Volume 23, Issue 5
  • ISSN: 0002-9637
  • E-ISSN: 1476-1645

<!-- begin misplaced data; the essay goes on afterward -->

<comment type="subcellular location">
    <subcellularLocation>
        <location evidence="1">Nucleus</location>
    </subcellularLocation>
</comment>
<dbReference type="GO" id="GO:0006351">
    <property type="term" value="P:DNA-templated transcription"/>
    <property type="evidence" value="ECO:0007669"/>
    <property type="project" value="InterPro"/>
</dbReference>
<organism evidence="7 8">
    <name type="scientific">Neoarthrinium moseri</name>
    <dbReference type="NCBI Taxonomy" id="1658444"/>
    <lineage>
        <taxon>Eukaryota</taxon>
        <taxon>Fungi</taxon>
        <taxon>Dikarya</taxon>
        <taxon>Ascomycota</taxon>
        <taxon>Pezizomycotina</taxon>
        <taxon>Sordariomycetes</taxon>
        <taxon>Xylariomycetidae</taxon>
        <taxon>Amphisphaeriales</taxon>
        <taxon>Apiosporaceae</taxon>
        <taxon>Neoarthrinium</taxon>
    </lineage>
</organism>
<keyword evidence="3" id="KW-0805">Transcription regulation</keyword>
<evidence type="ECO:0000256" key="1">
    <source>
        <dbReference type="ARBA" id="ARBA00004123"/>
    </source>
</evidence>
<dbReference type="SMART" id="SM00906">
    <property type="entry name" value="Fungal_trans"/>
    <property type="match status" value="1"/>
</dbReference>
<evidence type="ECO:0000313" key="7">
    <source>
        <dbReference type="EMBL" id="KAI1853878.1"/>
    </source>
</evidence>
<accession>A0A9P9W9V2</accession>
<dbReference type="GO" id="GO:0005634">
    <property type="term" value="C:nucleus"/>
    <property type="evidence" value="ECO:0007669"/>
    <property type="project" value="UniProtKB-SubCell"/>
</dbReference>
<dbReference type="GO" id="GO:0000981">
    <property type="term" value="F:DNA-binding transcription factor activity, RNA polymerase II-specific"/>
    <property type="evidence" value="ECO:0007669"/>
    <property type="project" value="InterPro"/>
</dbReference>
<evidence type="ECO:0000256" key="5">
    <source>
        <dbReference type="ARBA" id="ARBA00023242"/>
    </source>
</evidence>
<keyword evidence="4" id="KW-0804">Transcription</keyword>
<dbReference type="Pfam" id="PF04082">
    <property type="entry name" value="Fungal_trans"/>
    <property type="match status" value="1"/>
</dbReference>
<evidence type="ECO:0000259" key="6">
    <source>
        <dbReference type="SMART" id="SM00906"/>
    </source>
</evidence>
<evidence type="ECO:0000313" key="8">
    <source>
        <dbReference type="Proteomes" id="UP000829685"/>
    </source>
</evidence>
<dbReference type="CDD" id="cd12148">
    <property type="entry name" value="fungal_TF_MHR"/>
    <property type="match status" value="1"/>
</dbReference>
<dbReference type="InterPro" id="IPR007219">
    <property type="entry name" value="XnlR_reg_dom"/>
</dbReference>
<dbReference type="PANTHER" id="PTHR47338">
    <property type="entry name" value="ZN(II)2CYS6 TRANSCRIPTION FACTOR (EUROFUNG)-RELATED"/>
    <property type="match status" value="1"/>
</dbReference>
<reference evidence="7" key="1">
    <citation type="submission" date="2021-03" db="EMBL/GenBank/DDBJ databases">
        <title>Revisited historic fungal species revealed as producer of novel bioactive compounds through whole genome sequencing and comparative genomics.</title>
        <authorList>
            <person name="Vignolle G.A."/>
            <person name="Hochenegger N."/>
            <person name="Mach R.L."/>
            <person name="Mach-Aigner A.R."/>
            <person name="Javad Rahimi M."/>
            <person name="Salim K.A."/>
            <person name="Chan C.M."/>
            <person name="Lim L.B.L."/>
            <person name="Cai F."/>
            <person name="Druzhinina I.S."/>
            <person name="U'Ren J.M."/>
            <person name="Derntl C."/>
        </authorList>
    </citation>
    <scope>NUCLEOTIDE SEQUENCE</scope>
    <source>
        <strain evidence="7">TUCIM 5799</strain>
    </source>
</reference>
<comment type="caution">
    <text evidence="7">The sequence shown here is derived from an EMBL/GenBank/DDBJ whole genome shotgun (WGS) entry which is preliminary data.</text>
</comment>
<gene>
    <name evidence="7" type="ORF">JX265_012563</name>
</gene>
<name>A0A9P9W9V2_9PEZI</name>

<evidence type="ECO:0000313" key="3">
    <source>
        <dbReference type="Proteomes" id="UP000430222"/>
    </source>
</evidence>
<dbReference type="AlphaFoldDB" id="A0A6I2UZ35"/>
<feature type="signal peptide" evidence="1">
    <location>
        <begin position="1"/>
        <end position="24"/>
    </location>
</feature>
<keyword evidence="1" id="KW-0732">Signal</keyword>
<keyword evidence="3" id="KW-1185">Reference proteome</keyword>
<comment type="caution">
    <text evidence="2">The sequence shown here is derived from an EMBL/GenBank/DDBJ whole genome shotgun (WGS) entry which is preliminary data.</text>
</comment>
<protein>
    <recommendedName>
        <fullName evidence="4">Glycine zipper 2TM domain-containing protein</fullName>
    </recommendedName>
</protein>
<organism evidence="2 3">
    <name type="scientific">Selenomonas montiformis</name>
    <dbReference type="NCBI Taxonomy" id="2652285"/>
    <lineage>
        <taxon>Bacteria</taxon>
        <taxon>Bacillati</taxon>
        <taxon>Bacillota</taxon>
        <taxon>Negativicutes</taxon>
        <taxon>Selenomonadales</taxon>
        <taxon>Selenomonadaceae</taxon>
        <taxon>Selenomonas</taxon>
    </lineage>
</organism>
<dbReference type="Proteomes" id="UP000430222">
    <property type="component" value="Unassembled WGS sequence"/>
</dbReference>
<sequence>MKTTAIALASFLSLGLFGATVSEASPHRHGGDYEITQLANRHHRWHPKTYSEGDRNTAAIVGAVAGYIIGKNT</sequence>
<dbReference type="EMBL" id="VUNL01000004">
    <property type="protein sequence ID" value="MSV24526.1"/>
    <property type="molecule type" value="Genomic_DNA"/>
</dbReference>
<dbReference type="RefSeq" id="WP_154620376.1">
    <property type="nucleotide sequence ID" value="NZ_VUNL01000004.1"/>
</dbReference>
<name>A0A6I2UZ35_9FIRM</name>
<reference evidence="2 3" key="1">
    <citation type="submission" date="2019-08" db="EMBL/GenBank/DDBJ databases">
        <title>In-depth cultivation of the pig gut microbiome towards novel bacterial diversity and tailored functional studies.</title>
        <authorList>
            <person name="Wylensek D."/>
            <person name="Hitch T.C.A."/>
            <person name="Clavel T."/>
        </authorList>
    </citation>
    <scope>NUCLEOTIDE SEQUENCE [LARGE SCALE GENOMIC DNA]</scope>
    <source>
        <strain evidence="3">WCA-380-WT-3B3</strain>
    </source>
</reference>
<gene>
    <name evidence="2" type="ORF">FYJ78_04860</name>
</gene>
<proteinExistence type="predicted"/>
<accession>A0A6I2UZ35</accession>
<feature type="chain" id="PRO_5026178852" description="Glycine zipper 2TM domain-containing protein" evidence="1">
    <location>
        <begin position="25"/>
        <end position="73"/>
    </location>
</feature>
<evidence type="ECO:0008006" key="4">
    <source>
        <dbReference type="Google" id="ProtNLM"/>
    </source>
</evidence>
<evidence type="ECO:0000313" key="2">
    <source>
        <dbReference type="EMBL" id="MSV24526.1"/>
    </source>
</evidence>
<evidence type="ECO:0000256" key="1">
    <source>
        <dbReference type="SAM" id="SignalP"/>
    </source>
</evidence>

Free-living amebas of the genus , of world-wide distribution and long considered harmless, have been linked etiologically with 57 fatal cases of primary amebic meningoencephalitis during the last decade. from cultures derived from one of these fatal cases in Richmond, Virginia, have been inoculated intranasally, intraorally, into the conjunctival sac near the inner canthus of the eyes, and into induced skin lesions in adult germfree guinea pigs. Of 33 animals inoculated intranasally with 18 to 31 amebas, 31 developed a fatal encephalitis. There was considerable destruction of tissues of the cerebellum and the cerebrum and including the olfactory lobes. The meninges were involved to varying degrees in most of the animals. None of the animals inoculated by the three other routes developed either symptoms or lesions.


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